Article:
(Reuters) - Supervisors instructed staff to falsify patient wait times at Veterans Affairs medical facilities in at least seven states to show they met performance measures, USA Today said on Thursday, citing reports by the agency’s inspector general.
The Department of Veterans Affairs has been under scrutiny since 2014 when a cover-up of long waiting lists and shoddy medical care for veterans at a hospital in Phoenix embarrassed the Obama administration.
“The reports detail for the first time since the Phoenix VA wait-time scandal in 2014 how widespread scheduling manipulation was throughout the VA,” USA Today said.
It said the manipulations gave the false impression that wait times at facilities in Arkansas, California, Delaware, Illinois, New York, Texas and Vermont met agency targets.
The paper said its story was based on 70 reports released following a Freedom of Information Act request from USA Today. About half of the 70 reports are from investigations that were completed more than a year ago.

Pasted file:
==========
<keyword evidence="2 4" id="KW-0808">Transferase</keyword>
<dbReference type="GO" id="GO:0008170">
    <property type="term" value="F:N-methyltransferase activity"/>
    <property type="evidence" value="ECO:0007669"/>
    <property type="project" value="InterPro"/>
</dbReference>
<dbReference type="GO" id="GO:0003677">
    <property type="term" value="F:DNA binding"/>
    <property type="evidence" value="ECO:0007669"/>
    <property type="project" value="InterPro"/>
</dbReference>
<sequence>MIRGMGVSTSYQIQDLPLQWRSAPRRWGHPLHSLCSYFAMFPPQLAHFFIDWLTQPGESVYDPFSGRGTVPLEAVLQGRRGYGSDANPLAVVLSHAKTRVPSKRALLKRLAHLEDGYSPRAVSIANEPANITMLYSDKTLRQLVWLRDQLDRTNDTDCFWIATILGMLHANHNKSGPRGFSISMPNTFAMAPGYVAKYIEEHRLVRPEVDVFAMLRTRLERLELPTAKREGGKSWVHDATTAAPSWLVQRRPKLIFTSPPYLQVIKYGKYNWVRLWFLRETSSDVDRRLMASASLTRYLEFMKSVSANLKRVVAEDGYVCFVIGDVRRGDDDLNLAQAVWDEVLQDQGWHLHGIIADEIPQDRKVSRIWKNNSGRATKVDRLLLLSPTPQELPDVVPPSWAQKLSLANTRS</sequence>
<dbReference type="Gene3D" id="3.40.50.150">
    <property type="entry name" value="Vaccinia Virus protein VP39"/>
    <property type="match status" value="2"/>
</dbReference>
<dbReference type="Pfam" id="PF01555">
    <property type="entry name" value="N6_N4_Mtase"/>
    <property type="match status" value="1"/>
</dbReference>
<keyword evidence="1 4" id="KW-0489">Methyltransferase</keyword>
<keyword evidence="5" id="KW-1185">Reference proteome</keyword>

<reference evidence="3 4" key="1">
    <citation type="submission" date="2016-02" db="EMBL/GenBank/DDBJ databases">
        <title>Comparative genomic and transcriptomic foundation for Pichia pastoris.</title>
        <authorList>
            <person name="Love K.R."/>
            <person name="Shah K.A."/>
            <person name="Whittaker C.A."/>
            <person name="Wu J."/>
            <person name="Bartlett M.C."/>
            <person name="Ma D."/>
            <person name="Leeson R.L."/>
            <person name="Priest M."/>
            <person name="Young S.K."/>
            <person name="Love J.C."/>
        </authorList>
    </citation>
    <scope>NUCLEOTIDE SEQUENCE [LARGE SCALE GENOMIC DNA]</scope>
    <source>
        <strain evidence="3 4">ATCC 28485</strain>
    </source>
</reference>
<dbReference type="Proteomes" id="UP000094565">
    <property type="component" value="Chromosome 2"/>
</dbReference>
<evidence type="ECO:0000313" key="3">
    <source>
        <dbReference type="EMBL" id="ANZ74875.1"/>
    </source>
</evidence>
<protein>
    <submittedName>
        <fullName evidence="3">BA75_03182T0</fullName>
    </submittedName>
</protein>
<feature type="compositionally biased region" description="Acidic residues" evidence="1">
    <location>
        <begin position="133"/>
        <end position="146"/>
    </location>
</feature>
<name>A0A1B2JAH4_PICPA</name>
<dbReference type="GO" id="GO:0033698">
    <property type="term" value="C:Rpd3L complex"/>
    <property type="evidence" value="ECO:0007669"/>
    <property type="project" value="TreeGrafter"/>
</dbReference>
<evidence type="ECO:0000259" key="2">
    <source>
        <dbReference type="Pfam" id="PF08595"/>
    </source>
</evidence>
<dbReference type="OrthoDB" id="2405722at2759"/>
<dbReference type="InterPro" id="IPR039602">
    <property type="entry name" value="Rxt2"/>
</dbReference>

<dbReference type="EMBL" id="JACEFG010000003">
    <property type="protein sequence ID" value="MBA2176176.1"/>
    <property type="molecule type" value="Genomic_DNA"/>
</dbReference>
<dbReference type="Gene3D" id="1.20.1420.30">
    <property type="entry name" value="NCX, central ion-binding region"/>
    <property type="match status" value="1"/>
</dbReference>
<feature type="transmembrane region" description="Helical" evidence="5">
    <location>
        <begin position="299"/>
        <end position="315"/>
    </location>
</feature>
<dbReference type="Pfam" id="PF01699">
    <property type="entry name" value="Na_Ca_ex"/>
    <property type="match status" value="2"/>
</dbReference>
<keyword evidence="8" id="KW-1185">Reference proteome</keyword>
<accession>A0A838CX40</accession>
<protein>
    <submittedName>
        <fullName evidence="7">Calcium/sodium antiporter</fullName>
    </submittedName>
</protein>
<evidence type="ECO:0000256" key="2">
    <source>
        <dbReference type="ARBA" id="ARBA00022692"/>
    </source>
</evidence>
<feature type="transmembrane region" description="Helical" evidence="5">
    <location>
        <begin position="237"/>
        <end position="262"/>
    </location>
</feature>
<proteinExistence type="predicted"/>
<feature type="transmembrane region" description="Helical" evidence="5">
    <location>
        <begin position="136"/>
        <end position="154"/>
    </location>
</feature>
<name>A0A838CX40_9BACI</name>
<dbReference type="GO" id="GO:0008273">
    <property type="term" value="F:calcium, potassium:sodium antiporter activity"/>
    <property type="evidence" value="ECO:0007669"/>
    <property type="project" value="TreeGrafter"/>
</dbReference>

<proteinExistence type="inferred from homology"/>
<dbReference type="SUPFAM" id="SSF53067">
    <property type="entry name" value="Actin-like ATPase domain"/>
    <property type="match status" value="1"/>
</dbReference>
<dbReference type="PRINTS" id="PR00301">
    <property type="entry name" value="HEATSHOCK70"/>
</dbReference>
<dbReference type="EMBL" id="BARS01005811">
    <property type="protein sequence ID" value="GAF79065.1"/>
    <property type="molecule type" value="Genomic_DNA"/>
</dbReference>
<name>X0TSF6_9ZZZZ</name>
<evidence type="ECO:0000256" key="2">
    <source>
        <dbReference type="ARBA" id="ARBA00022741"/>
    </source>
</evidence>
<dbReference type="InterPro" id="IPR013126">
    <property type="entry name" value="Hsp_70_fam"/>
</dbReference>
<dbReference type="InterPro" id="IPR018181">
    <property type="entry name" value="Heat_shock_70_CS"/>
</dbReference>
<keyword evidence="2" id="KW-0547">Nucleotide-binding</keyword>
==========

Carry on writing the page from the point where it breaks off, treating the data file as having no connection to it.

Investigations launched by the inspector general into more than 100 facilities after the Phoenix scandal found that manipulations had been going on in some cases for as long as a decade, USA Today said.
Asked by Reuters to comment on the report, the agency referred to a statement it had issued in February which said the inspector general had substantiated intentional misuse of scheduling systems in 18 reports. Twenty-nine employees were disciplined as a result, the statement added.
USA Today said according to agency data, more than 480,000 veterans were waiting more than 30 days for an appointment as of March 15.
“VA whistle-blowers say schedulers still are manipulating wait times,” it added.
Reporting by Washington Newsroom; Editing by Sandra Maler